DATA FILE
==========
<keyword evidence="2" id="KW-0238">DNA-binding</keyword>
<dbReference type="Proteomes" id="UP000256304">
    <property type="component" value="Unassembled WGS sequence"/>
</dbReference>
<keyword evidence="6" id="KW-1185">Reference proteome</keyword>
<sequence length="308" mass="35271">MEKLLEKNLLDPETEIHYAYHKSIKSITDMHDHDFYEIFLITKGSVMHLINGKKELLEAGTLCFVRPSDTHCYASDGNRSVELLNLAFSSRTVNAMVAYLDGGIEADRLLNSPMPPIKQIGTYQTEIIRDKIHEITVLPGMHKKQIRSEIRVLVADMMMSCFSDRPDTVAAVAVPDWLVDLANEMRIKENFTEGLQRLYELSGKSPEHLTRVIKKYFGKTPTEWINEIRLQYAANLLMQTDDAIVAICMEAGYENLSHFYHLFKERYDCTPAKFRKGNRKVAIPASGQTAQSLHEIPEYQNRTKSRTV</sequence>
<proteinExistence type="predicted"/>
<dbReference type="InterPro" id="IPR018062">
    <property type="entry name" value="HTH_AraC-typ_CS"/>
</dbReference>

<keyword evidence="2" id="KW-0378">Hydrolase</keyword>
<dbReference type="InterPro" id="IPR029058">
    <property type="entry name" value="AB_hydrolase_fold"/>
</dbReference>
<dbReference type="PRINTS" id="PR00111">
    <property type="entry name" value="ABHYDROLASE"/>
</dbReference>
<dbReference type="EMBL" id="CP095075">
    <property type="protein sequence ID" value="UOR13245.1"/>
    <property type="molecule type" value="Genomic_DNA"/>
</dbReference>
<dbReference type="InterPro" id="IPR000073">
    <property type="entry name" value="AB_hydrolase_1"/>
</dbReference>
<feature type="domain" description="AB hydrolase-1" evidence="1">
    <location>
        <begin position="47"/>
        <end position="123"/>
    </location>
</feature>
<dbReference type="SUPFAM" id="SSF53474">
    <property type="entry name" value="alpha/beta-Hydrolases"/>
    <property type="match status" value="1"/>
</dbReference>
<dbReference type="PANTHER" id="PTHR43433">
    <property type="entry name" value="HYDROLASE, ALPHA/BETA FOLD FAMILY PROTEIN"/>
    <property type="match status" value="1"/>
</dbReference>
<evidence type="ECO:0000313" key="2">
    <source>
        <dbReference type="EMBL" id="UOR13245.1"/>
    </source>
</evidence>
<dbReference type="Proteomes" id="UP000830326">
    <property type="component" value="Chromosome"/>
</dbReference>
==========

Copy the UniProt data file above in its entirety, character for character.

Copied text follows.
<keyword evidence="2" id="KW-0238">DNA-binding</keyword>
<dbReference type="Proteomes" id="UP000256304">
    <property type="component" value="Unassembled WGS sequence"/>
</dbReference>
<keyword evidence="6" id="KW-1185">Reference proteome</keyword>
<sequence length="308" mass="35271">MEKLLEKNLLDPETEIHYAYHKSIKSITDMHDHDFYEIFLITKGSVMHLINGKKELLEAGTLCFVRPSDTHCYASDGNRSVELLNLAFSSRTVNAMVAYLDGGIEADRLLNSPMPPIKQIGTYQTEIIRDKIHEITVLPGMHKKQIRSEIRVLVADMMMSCFSDRPDTVAAVAVPDWLVDLANEMRIKENFTEGLQRLYELSGKSPEHLTRVIKKYFGKTPTEWINEIRLQYAANLLMQTDDAIVAICMEAGYENLSHFYHLFKERYDCTPAKFRKGNRKVAIPASGQTAQSLHEIPEYQNRTKSRTV</sequence>
<proteinExistence type="predicted"/>
<dbReference type="InterPro" id="IPR018062">
    <property type="entry name" value="HTH_AraC-typ_CS"/>
</dbReference>

<keyword evidence="2" id="KW-0378">Hydrolase</keyword>
<dbReference type="InterPro" id="IPR029058">
    <property type="entry name" value="AB_hydrolase_fold"/>
</dbReference>
<dbReference type="PRINTS" id="PR00111">
    <property type="entry name" value="ABHYDROLASE"/>
</dbReference>
<dbReference type="EMBL" id="CP095075">
    <property type="protein sequence ID" value="UOR13245.1"/>
    <property type="molecule type" value="Genomic_DNA"/>
</dbReference>
<dbReference type="InterPro" id="IPR000073">
    <property type="entry name" value="AB_hydrolase_1"/>
</dbReference>
<feature type="domain" description="AB hydrolase-1" evidence="1">
    <location>
        <begin position="47"/>
        <end position="123"/>
    </location>
</feature>
<dbReference type="SUPFAM" id="SSF53474">
    <property type="entry name" value="alpha/beta-Hydrolases"/>
    <property type="match status" value="1"/>
</dbReference>
<dbReference type="PANTHER" id="PTHR43433">
    <property type="entry name" value="HYDROLASE, ALPHA/BETA FOLD FAMILY PROTEIN"/>
    <property type="match status" value="1"/>
</dbReference>
<evidence type="ECO:0000313" key="2">
    <source>
        <dbReference type="EMBL" id="UOR13245.1"/>
    </source>
</evidence>
<dbReference type="Proteomes" id="UP000830326">
    <property type="component" value="Chromosome"/>
</dbReference>